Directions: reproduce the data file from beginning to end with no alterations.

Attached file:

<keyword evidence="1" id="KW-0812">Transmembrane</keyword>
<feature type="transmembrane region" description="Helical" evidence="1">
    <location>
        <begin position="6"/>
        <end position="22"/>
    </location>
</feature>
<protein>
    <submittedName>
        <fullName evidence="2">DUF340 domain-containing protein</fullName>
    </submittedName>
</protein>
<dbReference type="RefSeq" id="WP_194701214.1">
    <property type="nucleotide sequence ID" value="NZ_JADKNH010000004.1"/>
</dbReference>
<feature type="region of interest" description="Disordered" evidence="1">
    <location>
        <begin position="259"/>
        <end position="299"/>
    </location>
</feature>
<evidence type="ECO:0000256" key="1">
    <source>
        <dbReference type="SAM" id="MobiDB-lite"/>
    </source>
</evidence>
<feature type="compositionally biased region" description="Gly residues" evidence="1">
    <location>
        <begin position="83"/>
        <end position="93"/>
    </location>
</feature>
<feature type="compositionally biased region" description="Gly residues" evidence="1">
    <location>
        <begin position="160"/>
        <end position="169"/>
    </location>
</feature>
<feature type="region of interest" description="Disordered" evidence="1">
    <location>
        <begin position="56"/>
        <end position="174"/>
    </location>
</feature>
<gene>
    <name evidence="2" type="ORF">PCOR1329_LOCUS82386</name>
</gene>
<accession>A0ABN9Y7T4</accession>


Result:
<keyword evidence="1" id="KW-0812">Transmembrane</keyword>
<feature type="transmembrane region" description="Helical" evidence="1">
    <location>
        <begin position="6"/>
        <end position="22"/>
    </location>
</feature>
<protein>
    <submittedName>
        <fullName evidence="2">DUF340 domain-containing protein</fullName>
    </submittedName>
</protein>
<dbReference type="RefSeq" id="WP_194701214.1">
    <property type="nucleotide sequence ID" value="NZ_JADKNH010000004.1"/>
</dbReference>
<feature type="region of interest" description="Disordered" evidence="1">
    <location>
        <begin position="259"/>
        <end position="299"/>
    </location>
</feature>
<evidence type="ECO:0000256" key="1">
    <source>
        <dbReference type="SAM" id="MobiDB-lite"/>
    </source>
</evidence>
<feature type="compositionally biased region" description="Gly residues" evidence="1">
    <location>
        <begin position="83"/>
        <end position="93"/>
    </location>
</feature>
<feature type="compositionally biased region" description="Gly residues" evidence="1">
    <location>
        <begin position="160"/>
        <end position="169"/>
    </location>
</feature>
<feature type="region of interest" description="Disordered" evidence="1">
    <location>
        <begin position="56"/>
        <end position="174"/>
    </location>
</feature>
<gene>
    <name evidence="2" type="ORF">PCOR1329_LOCUS82386</name>
</gene>
<accession>A0ABN9Y7T4</accession>